Monday 26 October 2009


Everyone who lived in Singapore and Malaya in the 1960s seems to remember the tv programme, Samurai. I asked my brother recently if he remembered us making Ninja stars and he remembers that we used to throw them at the old wooden packing crates left by the removal men when we moved into our house in Jalan Wijaya. The stars were quite lethal, though I don't think that any of the local kids every had fights with them.
Here's a clip I've found of the original show. The haunting theme tune should bring back instant memories. It reminds me of being right back at Jalan Wijaya in the garden attacking my brother!

It's funny, there wasn't a kid in Australia, Japan or Singapore who hadn't seen Samurai. Yet, when we got back to England, nobody had heard of it. Samurai starred Koichi Ose, who was a top movie star in Japan at the time. He played the lead character, Shintaro in the programme. His arch enemies were the Koga Ninjas.
Samurai was a huge show and when Koichi Ose visited Australia in the 1960s, he got a bigger welcome than the Beatles. He was greeted by screaming fans in home made kimonos throwing Ninja stars made of cardboard. Apparently, he had no idea just how popular he was outside Japan.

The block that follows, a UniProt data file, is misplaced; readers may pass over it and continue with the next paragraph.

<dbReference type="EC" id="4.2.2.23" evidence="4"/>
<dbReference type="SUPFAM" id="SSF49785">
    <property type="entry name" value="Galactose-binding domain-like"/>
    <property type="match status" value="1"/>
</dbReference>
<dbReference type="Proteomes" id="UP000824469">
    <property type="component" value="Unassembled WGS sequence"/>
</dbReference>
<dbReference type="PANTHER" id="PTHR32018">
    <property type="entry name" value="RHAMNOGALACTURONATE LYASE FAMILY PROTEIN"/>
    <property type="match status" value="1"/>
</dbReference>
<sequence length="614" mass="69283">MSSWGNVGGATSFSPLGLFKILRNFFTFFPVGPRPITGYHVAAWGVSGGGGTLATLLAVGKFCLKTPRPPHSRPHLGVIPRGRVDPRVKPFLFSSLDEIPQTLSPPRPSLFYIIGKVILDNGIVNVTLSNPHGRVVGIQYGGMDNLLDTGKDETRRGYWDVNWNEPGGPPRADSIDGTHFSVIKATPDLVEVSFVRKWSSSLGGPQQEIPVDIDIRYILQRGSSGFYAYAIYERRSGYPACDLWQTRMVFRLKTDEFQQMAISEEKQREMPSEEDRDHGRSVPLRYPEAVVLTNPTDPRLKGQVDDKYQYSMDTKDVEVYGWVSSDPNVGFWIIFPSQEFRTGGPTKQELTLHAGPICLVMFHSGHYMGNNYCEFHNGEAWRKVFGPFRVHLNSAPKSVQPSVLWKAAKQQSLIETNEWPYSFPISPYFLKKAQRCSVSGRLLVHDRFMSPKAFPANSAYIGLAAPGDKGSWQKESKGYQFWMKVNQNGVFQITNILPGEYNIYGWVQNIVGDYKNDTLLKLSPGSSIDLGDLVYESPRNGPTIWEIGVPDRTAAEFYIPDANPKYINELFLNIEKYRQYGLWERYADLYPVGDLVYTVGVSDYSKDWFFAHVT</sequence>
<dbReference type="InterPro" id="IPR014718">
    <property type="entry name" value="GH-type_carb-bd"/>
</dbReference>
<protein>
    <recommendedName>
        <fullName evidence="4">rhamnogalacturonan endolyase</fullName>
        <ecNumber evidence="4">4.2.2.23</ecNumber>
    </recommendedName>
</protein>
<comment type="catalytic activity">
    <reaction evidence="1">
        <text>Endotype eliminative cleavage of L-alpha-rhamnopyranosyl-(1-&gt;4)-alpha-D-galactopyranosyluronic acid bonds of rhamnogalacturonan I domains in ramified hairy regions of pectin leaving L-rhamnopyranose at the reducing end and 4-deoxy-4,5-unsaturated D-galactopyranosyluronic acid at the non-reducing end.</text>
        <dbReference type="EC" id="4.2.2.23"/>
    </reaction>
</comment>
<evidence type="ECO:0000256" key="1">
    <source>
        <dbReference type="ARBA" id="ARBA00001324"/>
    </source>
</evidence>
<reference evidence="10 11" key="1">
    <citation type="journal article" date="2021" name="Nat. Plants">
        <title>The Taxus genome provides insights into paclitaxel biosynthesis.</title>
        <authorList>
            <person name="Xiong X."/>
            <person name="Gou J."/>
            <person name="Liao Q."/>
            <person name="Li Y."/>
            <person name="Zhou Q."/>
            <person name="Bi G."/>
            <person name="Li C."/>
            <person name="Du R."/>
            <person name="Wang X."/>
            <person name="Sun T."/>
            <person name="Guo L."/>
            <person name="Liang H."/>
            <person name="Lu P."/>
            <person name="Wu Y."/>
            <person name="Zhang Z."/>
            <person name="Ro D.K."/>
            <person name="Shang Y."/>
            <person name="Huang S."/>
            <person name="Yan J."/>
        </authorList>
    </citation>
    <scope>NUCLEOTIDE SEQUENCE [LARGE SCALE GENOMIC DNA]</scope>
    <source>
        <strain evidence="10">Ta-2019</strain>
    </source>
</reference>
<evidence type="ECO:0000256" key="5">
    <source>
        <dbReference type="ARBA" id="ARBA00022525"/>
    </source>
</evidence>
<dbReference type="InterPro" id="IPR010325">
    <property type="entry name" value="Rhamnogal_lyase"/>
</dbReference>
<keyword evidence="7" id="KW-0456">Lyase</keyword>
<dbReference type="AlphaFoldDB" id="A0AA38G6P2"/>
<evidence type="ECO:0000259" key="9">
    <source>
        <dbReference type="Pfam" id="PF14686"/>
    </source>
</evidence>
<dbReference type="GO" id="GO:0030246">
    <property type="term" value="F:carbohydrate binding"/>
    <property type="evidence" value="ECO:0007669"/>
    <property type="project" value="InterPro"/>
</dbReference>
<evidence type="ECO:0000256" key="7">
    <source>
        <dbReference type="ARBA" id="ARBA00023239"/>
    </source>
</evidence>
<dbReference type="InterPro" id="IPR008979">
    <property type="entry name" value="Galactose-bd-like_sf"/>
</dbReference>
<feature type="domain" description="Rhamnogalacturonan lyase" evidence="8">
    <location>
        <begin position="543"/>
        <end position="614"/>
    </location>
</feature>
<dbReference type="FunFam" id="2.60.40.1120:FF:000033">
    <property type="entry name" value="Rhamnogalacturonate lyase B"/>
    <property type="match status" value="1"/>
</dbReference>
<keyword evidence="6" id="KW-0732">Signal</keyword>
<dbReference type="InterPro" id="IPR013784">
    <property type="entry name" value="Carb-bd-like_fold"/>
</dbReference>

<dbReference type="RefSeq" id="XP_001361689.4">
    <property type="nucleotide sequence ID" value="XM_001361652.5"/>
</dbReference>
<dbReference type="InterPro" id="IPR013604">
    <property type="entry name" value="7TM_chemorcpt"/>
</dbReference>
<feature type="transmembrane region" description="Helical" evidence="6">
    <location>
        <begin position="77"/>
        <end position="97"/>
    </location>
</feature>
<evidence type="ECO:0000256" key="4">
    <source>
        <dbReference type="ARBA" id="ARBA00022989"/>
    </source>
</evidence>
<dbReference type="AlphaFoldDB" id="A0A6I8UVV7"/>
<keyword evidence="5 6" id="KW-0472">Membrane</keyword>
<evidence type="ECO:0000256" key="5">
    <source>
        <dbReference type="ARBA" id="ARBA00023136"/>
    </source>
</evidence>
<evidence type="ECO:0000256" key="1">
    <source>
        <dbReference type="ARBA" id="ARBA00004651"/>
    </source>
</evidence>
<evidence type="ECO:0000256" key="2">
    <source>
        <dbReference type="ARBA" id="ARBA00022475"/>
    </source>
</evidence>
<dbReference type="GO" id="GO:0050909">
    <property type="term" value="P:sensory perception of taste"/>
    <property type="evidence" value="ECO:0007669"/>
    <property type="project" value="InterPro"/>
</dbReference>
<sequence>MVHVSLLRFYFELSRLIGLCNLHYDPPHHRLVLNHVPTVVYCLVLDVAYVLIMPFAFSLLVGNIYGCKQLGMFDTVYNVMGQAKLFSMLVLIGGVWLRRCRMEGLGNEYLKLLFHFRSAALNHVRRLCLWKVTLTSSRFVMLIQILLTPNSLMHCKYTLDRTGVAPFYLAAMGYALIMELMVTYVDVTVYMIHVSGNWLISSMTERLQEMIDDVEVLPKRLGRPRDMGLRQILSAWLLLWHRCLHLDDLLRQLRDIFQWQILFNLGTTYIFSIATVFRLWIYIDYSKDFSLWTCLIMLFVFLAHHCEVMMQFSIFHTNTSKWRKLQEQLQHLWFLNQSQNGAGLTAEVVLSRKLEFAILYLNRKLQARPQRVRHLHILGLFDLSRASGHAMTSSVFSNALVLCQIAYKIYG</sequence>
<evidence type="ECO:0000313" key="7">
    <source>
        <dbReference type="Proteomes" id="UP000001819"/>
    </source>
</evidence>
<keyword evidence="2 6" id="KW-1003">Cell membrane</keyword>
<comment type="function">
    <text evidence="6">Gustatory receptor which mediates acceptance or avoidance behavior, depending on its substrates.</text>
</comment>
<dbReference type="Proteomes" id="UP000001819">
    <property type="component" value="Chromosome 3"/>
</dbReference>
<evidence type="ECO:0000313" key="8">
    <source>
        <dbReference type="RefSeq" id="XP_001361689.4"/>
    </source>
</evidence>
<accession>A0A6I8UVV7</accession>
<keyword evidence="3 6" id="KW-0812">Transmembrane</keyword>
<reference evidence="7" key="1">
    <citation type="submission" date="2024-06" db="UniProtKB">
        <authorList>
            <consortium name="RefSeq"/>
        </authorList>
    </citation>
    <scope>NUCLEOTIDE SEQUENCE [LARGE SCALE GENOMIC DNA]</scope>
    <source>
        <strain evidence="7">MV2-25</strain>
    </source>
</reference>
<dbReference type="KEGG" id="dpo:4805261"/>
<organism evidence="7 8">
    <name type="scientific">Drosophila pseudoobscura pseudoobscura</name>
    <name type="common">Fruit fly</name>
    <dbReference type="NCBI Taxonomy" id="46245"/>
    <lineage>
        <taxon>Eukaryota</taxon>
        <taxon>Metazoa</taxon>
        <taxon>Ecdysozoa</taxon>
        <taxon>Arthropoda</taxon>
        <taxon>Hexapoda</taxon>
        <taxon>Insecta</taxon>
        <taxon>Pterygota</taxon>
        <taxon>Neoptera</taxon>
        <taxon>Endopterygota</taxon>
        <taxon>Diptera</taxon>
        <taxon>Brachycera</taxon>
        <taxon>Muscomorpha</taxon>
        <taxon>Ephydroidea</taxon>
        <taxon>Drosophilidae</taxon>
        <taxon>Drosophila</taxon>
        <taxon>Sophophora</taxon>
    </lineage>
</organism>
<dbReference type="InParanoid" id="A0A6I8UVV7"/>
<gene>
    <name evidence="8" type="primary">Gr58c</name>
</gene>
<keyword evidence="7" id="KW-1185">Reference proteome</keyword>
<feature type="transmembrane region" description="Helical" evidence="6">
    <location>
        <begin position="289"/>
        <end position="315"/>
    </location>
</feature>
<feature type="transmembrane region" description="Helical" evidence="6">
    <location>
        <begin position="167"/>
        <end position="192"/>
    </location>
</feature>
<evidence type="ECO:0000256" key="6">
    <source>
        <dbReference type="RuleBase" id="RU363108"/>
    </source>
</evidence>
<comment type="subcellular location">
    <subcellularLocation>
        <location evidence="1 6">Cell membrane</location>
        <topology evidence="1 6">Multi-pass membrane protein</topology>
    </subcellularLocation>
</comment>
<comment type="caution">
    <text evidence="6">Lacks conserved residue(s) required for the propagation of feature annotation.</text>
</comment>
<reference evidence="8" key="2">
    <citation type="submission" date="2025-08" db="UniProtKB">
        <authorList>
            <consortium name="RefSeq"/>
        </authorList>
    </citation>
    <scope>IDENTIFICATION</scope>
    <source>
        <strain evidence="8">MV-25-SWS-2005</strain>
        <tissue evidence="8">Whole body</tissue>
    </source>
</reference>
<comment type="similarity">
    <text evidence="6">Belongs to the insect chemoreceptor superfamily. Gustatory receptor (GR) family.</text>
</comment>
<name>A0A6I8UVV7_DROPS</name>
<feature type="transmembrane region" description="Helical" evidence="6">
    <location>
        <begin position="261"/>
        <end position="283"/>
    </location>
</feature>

The show ran throughout the 1960s having first been shown in Japan in 1962. It was dubbed into English which could be quite funny some times. For instance, Shintaro would be giving a long speech and his mouth would be moving quite a lot and the dubbed voice would just say something like, 'Yes, I know'.
Incidentally, Koichi Ose is still alive and living in Japan. He retired in 1969 and started up a property company and in 1980, he and his wife opened a chain of noodle restaurants. I hope he has as fond memories as I have of Samurai.

1 comment:

  1. "The Samurai" was huge here in Australia, too. I remember watching it afternoons after school in the 1960s. One of our TV networks (not the one that broadcast "The Samurai") has just tonight run a documentary on its success: